My 89-year-old house wanted to call it quits. She had led a good long life (her last fifteen years with me) but was tired of the creaks, aches and pains that old age brings. She whispered her thoughts to me at night through the scurrying rats in her attic. By day, she let me know by not closing her front door all the way and by sinking more solidly into the ground. Guests no longer felt safe walking beneath her falling portico. Her pleas grew further pronounced as she started growing mildew on her walls and ceilings.
“Do you want me to fix you up and give you some extra years?” I asked. She responded by busting a pipe so deep inside her gut that it added $700 to that month’s water bill.
What to do? There were three of us living in all 1628 square feet of her (partner Gary, tween son Tucker and me). Our investigation began. Do we stay or move? Do we fix things up or do we rent or buy? Do we stay inside the loop or go outside the loop? Do we build a new house somewhere else or move into an existing one? Do we do this now or wait until we’ve saved more money?
My neighborhood had changed since I first moved in (it was even given a snooty new name, Upper Kirby). Larger homes were replacing the original early 20th century ones. Property values skyrocketed, as did property taxes. Large swaths of “luxury” apartments went up and with those, so did more restaurants, expensive shops, live/work high rises and towering townhomes.
Anyone who knows Houston knows there is no zoning. So down the block and behind our street is a new bar. Weekend mornings bring empty beer bottles and Starbucks espresso cans. Bar patrons choosing to Uber, leave their cars parked overnight, sometimes days in front of my house, only to return later for “the walk of shame”. And my once quiet street now dead-ends into an apartment building. This freewheeling, fast modernization of my neighborhood is a bummer. More people, more cars, more noise, more traffic, more dog poop, more construction, more humanity. Oh, the humanity.
What to do? Was it more important to stay on that increasingly busy corner or chuck in the city life and move to the country? Again, anyone who knows Houston knows you must go a long way “out” to get that smaller community feel, much less a country lifestyle.
But we’re not a small community or country life family, so the decision was made to stay “inside the loop” in the general area of where we were now living and where my son was about to start middle school.
We checked in with real estate developer Urban Living (http://www.urbanliving.com) and got ourselves a realtor. One of the best things about looking to move are the weekends spent traipsing through beautiful, new townhouses and homes (speaking strictly as a female). No mildew, the doors shut tight, the floors are even and there’s that fourth-floor game room I imagine myself hanging out in, if only I owned a pool table. I liked the idea of having more than two closets. Gary, at six feet three, liked the idea of taking a bath in a tub that was longer than five feet four.
But these modern “luxuries” do give one pause.
Were the 1928 owners of my home not in need of more than two closets? Did they only own one pair of Sunday go to meetin’ clothes and one pair of work clothes? Did they not need a longer tub to sink down into?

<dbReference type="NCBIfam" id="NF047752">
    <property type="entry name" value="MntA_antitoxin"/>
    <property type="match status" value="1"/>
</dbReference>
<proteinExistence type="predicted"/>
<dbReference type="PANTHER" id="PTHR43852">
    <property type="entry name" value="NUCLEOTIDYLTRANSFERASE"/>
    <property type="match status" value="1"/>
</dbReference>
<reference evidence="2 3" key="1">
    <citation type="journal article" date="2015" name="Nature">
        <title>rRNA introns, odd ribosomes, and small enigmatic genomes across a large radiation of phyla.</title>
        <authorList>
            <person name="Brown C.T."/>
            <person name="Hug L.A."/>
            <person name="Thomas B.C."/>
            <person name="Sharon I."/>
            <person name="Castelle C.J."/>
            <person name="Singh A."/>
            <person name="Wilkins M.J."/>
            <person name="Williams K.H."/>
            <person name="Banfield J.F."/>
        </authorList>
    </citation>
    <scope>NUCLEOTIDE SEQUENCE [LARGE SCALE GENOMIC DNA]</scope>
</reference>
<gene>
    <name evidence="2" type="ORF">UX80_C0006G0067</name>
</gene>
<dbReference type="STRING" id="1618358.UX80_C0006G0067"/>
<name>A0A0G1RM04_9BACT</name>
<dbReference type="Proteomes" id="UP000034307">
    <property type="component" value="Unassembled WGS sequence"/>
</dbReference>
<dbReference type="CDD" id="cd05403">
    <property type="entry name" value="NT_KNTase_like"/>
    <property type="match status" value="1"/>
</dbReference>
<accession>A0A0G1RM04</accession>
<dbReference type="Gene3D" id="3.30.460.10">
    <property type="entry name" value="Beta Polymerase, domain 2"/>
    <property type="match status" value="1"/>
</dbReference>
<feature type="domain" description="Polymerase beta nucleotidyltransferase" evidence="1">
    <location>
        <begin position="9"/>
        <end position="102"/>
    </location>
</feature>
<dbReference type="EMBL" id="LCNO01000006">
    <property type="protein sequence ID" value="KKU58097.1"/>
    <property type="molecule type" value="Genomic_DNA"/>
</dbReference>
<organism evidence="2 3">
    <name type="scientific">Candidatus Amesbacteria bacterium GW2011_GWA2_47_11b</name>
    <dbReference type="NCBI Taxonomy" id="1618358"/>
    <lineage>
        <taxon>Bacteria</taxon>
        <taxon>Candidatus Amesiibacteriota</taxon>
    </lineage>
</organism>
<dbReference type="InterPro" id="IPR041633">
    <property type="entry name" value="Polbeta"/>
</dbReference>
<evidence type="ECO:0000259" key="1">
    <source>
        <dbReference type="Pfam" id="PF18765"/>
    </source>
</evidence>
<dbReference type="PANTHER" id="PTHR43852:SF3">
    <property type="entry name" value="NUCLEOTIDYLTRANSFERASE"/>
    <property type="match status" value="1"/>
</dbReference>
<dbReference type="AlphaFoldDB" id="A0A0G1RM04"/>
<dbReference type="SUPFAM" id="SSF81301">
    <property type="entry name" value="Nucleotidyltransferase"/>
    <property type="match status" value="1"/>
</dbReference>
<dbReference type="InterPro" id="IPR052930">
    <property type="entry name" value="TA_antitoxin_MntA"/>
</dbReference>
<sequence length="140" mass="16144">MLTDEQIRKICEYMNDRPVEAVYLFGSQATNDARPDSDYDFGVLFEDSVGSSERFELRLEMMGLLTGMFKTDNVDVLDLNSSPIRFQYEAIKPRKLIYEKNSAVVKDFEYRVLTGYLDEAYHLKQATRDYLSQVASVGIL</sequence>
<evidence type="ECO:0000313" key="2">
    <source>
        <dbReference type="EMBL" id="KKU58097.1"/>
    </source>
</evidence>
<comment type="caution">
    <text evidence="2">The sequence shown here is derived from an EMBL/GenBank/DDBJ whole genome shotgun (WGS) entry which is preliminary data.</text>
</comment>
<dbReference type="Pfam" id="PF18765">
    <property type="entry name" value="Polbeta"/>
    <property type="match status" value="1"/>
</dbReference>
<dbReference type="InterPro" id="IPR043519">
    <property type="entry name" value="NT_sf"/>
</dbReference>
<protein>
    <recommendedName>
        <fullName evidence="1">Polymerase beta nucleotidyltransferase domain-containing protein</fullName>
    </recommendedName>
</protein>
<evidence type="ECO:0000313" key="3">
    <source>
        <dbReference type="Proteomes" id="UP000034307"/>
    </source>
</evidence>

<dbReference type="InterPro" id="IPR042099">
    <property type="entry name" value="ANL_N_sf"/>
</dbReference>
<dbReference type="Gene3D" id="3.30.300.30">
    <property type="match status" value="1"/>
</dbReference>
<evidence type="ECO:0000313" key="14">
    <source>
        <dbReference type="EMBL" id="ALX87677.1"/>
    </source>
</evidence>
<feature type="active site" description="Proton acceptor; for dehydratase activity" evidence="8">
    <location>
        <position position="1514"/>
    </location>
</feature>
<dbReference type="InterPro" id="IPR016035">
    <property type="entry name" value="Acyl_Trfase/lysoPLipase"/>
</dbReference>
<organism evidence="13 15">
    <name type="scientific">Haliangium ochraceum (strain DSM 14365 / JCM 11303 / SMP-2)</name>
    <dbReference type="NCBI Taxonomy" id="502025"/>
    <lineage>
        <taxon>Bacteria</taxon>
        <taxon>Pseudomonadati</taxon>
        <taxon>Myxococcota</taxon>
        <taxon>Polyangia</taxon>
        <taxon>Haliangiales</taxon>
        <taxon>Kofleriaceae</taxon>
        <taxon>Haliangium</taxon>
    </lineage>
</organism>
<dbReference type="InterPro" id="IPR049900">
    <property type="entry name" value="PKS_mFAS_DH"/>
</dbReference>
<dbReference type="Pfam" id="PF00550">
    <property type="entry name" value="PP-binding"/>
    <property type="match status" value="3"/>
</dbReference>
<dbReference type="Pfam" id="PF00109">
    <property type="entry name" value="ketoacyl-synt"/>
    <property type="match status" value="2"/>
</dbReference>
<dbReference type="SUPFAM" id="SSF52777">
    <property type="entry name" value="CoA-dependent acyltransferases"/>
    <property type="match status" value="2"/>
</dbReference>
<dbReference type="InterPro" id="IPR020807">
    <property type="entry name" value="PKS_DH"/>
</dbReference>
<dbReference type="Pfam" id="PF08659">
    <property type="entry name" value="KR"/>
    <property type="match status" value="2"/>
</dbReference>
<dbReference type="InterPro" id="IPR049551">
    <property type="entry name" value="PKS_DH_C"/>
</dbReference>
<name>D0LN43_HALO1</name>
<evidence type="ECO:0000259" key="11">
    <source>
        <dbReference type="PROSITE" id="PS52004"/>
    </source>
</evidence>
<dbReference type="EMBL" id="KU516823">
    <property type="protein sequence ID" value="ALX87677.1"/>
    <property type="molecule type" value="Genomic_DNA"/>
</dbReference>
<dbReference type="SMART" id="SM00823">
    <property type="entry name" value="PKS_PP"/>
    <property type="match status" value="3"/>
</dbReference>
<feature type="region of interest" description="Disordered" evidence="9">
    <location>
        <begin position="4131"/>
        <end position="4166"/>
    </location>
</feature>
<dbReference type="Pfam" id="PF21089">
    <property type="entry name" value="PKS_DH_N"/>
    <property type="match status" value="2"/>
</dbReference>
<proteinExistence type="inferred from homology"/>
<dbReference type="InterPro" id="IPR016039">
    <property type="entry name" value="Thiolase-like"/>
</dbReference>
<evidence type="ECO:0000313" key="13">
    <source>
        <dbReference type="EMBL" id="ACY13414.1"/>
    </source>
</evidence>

I’m five feet two so I get the short tub but not the two closets. When my parents sold our small house in Wantagh, New York they advertised it as “Fifty-two closets surrounding a nice home”. But I guess that makes sense since they had five daughters.
Change happens. To mortals and houses alike. Sizing life up brings into focus what’s right for you. You gotta know when to shake things up and when to just throw in the towel.
I began to understand what my ancient house was trying to tell me. Her driveway welcomed home her first family in their Model A and welcomed home her last family in my Prius. Over the years, she went along with new construction of a winding banner-less staircase and addition of built-in wine racks. Her “cocktail pool” had once been the victim of a total car immersion when the driver went through her fence in the 70’s. And her canvas pulley blinds eventually gave way to naked windows to let the sunshine in.
My new unearthed desire for a modern life grasped me tightly by the hand. I grew mesmerized by shiny countertops, his and her closets, rooftop views of downtown Houston and that damn game room just begging for a Ping-Pong table. All this and more were tempting to my family whom she had forced for over a decade to give right of way to the other person walking down her narrow hallway.
The weekend tours continued for months and the fantasy of seeing myself organizing that butler’s pantry was still strong. But we discovered these new-fangled properties came with a flip side of living in a home that goes way up and parking on a busier street in an even busier neighborhood. How often would I climb up those four stories to look at Houston’s grand skyline? I asked myself. And knowing when I did, I’d be close enough to shake the hand of my next-door neighbor who was also out on his fourth story rooftop balcony looking at that very same skyline.
The shiny new home magic began to fade.
Gary and I returned home from house hunting one night and over cocktails around her declining 1950’s pool we talked about what we’d just seen. Epiphanized I said, “I don’t want to be anywhere else but right here on this corner hideaway.”
And with that, we decided to tear down the grand dame, hire a local architect and build the proverbial house of our dreams - ourselves.